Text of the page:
Saturday, May 17, 2003

Judge called 911 to get officer sent


He wanted inmate transport

By Sheila McLaughlin
The Cincinnati Enquirer

MASON - Municipal Judge George Parker apparently was so bothered that he couldn't get an inmate delivered to his courtroom on Wednesday that he improperly called 911 to have an officer sent to his office.

Records at the Warren County Communications Center show that Parker called the emergency number at 7:06 p.m. and told a supervisor "that there was not an emergency; however, he wanted an officer there soon."

A written statement from the supervisor said Parker sounded "anxious and in a hurry" and "would not provide any further information as to what the problem was." A 911 tape was not available because the recording system was not working when the call came in, officials said.

The county documents were released after the Enquirer's public records request on Friday, a day after Parker charged Mason Police Chief Ron Ferrell with two counts of contempt of court for refusing to send officers to the Warren County Jail to pick up prisoners for hearings at city court. The service is routinely provided by the sheriff's office, but deputies were too busy.

"It's not what 911 is for," said Frank Young, who heads the communications center. "It's for life-threatening emergencies, not for wanting a police officer to transport a prisoner. We only have limited 911 lines that come into our place, and you've got to keep those open."

Abuse of the 911 system is a misdemeanor offense, but authorities typically invoke it only if there is a pattern of continuing non-emergency calls. Young said the Parker incident will be reviewed by county officials.

"A lot of people don't know what numbers to call, so obviously they call 911. He has the proper numbers down here. He has been through the center," Young said.

Communications records also indicate that Parker placed a second call to the communications Wednesday evening but used a non-emergency line instead.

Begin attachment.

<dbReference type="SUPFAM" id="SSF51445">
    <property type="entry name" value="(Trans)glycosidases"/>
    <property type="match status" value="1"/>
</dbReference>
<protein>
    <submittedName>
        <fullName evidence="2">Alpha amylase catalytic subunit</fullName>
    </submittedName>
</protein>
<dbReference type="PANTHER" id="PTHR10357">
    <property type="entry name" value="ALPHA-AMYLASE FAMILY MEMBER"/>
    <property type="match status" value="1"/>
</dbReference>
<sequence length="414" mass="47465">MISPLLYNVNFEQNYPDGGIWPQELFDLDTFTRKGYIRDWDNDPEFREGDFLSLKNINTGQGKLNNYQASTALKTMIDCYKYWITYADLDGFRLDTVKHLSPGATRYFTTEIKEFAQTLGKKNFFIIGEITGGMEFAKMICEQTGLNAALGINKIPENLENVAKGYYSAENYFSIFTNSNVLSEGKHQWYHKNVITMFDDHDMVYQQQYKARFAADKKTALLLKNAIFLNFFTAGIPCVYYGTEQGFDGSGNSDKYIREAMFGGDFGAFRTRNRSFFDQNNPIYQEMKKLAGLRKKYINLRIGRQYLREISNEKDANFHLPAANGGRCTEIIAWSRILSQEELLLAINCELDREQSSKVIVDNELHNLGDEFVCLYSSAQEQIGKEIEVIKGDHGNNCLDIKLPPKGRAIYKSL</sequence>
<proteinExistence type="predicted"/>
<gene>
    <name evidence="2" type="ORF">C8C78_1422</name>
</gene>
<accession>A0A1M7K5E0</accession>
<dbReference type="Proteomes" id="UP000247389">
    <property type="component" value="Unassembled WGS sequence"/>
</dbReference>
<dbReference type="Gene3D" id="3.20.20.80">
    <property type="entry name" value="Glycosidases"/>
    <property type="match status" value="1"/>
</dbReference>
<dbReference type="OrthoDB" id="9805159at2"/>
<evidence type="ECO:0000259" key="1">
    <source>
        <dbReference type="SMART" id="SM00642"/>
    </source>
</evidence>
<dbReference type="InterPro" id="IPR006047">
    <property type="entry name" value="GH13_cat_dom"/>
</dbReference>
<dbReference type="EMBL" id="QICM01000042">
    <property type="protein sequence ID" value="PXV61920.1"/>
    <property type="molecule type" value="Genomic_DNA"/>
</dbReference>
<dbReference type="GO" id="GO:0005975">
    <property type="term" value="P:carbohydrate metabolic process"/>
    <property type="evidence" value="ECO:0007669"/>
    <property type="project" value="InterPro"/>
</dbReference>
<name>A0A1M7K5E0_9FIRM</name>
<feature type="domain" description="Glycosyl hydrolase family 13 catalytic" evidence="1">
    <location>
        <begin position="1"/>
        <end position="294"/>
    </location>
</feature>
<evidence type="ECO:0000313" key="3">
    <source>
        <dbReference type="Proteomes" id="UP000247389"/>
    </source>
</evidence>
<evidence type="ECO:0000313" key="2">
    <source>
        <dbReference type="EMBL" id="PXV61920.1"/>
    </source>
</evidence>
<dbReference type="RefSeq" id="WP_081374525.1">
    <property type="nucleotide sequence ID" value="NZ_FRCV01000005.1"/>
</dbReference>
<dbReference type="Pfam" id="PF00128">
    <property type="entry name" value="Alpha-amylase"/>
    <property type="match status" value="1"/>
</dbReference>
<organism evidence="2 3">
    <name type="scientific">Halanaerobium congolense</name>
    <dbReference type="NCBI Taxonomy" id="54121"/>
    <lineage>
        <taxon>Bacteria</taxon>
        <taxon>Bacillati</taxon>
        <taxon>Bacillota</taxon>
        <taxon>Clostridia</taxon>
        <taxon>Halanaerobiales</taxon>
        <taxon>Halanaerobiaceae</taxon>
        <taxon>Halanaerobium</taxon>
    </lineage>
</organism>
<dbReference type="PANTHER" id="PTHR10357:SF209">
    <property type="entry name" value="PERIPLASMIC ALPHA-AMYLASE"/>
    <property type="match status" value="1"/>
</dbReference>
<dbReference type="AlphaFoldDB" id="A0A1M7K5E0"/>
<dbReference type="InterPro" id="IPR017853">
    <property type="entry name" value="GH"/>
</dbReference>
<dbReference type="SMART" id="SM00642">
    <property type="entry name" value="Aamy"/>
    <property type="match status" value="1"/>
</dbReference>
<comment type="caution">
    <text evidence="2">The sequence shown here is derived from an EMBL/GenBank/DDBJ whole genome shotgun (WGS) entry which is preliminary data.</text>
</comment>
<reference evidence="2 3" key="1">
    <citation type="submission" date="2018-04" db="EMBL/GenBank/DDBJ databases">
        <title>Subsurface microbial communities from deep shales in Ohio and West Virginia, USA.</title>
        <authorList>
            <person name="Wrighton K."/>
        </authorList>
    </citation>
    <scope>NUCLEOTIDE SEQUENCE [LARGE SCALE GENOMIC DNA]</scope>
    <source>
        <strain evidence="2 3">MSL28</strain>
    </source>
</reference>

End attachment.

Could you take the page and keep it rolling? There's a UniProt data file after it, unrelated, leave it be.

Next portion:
That time, he asked a dispatcher to track down Ferrell, apparently because the officer, Peter Schultz, refused to pick up the inmate.

Ferrell said Parker had an arrest warrant to take Schultz into custody that day, but did not file it.

Parker could not be reached Friday, and Bill Scherpenberg, his court clerk, said he was not aware of the 911 call.

Wednesday's flap was the first of two incidents that eventually led to Ferrell's arrest Thursday afternoon.

Ferrell said he refused Parker's order and ordered his officers to do the same, based on an opinion from the city's law director that Mason officers were legally obligated to transport prisoners only in their own cases.

The two cases involved suspects who were charged by the sheriff's office. Ferrell said he couldn't afford to take an officer off regular patrol for another agency's case.

Wednesday's proceeding, which involved a trial on a misdemeanor charge, was rescheduled, Parker said earlier. Charges against Thursday's defendant were dis-missed in the city court minutes before Ferrell was arraigned and after the city prosecutor said the case already had been sent to the county grand jury. Scherpenberg said the judge also had tried to get the same defendant transported Wednesday because legal time limits were ready to expire, which could lead to an automatic dismissal of the charges.

Friday, Ferrell fielded many phone calls and e-mails from supporters. He lamented that his arrest upset his family, but said he still thinks he did what was right.

"I felt like I was standing up for the officers. It was the right thing to do," he said from his office at the police station. "I'm not trying to make a statement. I'm just trying to do my job."

E-mail smclaughlin@enquirer.com




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